Students from two Donegal secondary schools Coláiste Phobail Cholmcille, Tory Island and Scoil Mhuire, Buncrana are supporting one of the boldest deep-ocean research projects ever to be undertaken in Europe.

The SEA-SEIS project, led by Dr. Sergei Lebedev from the Dublin Institute for Advanced Studies (DIAS) was launched this week from Cobh, County Cork.

The project team will explore the farthest depths of the Atlantic Ocean, using 18 state-of-the-art ocean bottom seismometers to measure movement at the ocean floor, hundreds of kilometres off the coast of Ireland.

In the leadup to the launch, secondary schools from across the country were invited to put forward names for the each of the seismometers, which had, up until then, just been numbered 1-18.

Each seismometer is now named and will be labelled before they reach the bottom of the Atlantic Ocean, where they will remain in place for the next two years. The network will cover the entire Irish offshore area, with several sensors also being placed in UK and Icelandic waters.

The winning entries hailing from County Donegal were:

  • Allód, an ancient name for the Irish god of the sea, proposed by Coláiste Phobail Cholmcille, Tory Island, Co. Donegal; and
  • Loch Ness Mometer which was proposed by second-year student, Marie Barr, from Scoil Mhuire, Buncrana, Co. Donegal.

    Through ongoing social media output and ship-to-classroom video links, schools will be able to follow the progress of the RV Celtic Explorer and the deployment of the seismometers, over the next three weeks.

    Speaking at this week’s launch, Professor Chris Bean, Senior Professor of Geophysics and Director of the DIAS School of Cosmic Physics, said: “The geological evolution of Ireland’s offshore territory is fascinating, but there is still so much of it to be explored.

    "I would like to sincerely thank the students at Coláiste Phobail Cholmcille and Scoil Mhuire for helping our researchers in this scientific mission to explore the farthest depths of the Atlantic Ocean.

    “As originally discovered by DIAS and collaborators in the late 1980’s, and subsequently confirmed by the Marine Institute/Geological Survey Ireland, Ireland has an ocean territory 10 times larger than its terrestrial landmass.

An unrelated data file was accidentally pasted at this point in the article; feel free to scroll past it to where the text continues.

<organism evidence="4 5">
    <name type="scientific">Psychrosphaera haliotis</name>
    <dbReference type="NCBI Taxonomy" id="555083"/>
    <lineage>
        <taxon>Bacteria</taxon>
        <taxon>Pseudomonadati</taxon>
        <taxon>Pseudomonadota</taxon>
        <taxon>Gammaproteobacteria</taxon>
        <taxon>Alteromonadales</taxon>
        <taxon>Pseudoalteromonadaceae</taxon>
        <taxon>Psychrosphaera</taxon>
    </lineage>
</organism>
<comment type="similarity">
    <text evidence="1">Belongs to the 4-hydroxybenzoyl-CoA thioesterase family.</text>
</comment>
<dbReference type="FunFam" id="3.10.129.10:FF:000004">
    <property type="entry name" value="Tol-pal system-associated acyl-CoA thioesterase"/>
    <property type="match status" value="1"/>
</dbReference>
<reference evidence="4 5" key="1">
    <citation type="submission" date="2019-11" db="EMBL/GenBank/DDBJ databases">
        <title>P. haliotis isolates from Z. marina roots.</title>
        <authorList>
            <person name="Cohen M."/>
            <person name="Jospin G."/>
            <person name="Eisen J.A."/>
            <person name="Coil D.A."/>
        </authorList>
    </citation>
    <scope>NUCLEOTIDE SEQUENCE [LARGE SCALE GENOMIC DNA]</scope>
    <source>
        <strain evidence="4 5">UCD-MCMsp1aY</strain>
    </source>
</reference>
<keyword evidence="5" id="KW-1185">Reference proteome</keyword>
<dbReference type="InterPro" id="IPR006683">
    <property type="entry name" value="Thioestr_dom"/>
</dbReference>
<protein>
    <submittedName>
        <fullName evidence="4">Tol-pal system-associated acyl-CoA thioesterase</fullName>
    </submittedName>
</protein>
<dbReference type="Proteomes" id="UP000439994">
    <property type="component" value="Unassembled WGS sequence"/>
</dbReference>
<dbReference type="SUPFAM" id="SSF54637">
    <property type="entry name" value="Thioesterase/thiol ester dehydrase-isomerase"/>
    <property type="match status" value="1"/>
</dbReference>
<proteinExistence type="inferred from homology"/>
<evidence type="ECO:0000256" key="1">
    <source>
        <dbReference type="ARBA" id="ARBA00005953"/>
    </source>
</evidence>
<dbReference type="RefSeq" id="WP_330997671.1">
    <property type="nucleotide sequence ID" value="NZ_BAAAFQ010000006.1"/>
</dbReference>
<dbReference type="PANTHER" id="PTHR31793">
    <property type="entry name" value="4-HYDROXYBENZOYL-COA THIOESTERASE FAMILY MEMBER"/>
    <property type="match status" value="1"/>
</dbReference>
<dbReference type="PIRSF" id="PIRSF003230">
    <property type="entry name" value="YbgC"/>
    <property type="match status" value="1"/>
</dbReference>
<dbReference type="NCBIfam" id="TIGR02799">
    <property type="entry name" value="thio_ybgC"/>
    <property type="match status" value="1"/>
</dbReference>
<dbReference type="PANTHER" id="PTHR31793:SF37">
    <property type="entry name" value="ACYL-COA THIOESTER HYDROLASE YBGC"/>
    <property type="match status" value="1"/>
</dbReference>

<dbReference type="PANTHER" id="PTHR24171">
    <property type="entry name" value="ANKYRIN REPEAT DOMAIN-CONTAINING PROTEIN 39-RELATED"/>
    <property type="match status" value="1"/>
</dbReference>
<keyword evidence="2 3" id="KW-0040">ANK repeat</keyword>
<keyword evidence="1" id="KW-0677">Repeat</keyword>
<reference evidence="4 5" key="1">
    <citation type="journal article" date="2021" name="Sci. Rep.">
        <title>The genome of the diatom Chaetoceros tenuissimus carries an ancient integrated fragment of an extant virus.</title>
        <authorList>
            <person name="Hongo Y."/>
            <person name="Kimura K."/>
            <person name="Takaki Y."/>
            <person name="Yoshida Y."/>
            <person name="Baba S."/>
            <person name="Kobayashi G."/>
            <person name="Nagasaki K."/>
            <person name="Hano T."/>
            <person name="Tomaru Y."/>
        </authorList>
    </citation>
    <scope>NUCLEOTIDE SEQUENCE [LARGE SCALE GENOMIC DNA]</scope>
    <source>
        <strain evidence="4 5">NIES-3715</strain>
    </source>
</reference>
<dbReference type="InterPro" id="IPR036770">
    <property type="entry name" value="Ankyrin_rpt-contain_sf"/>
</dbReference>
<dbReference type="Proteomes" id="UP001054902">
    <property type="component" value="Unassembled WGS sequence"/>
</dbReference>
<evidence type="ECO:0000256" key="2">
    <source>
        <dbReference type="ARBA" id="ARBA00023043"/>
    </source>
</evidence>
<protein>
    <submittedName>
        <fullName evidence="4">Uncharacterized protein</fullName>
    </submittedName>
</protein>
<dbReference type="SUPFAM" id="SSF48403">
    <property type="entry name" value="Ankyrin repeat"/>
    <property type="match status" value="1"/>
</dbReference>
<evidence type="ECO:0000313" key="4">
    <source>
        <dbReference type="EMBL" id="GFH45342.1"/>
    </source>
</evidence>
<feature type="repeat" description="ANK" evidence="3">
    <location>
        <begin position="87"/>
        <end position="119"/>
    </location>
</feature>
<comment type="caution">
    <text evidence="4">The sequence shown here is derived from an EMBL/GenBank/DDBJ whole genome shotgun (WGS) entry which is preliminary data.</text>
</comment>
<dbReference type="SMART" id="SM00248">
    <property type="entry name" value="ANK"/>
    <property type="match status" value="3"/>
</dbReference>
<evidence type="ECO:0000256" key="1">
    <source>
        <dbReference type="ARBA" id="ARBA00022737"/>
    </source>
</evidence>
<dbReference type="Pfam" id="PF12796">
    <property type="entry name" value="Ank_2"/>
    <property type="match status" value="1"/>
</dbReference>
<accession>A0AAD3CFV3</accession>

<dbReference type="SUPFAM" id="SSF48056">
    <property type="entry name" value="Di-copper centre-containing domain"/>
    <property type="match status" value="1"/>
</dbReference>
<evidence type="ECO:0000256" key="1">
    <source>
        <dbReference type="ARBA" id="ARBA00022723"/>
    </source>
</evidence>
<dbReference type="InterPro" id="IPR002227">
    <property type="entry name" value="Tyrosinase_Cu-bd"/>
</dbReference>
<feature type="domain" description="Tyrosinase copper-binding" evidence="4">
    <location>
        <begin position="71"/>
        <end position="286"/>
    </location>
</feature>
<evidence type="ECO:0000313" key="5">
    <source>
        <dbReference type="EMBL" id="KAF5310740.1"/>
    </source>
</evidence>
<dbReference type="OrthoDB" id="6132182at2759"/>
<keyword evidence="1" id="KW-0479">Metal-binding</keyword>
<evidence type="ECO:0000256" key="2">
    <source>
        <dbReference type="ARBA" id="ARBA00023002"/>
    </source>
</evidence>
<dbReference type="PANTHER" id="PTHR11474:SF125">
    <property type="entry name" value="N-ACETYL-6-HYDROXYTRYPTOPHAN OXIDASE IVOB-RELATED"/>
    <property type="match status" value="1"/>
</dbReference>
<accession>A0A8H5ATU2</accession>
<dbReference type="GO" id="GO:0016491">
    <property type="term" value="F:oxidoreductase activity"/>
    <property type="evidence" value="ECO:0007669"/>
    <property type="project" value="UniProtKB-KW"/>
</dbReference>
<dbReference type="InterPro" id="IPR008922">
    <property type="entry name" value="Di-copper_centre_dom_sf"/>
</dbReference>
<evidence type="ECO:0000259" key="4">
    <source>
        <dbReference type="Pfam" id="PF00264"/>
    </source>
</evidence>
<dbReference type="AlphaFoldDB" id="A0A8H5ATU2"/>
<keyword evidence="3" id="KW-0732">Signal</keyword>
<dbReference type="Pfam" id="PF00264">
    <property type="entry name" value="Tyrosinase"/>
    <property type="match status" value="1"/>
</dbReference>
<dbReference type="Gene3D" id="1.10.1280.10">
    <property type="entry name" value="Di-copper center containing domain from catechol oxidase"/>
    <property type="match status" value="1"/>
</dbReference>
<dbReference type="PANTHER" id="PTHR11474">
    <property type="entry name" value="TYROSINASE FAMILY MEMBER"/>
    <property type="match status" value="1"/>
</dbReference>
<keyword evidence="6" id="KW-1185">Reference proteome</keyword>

“There are geological, oceanographic, and biological processes that interact on a daily basis in this vast territory but, until now, have been poorly understood due to a lack of observational equipment.

    "For the first time, through the SEA-SEIS project we will be able to make long-term direct observations of the interactions between our oceans and solid Earth in this region.”

    Speaking about the research project, lead researcher, Dr. Sergei Lebedev, DIAS, commented: “Ireland is uniquely suited to this type of deep-sea science, as 90 per cent of the Irish territory is offshore, most of it to the west of Ireland.

    “Our scientists are most grateful to the students at Coláiste Phobail Cholmcille and Scoil Mhuire and all the schools who entered the competition, for supporting us with our research project.

    “Allód and Loch Ness Mometer will record the tiny vibrations of the Earth caused by seismic waves, generated by earthquakes and by the ocean waves. As the waves propagate through the Earth’s interior on their way to the seismic stations, they accumulate information on the structure of the Earth that they encounter.

    “Using this data, the scientists at DIAS can do a 3D scan of the matter beneath the Earth’s surface. We will discover how the structure of the tectonic plates varies and what happens beneath these plates.”

    The equipment is being deployed on a mission on the RV Celtic Explorer over the next three weeks, with the ship returning to dock in Galway on October 7.

    This project is made possible using the network of ocean-bottom seismometers which will be provided by iMARL, the “Insitu Marine Laboratory for Geosystems Research” and which are hosted by DIAS.

    The SEA-SEIS project is co-funded by Science Foundation Ireland, Geological Survey of Ireland, and Marine Institute.

    Further information about SEA-SEIS is available at:

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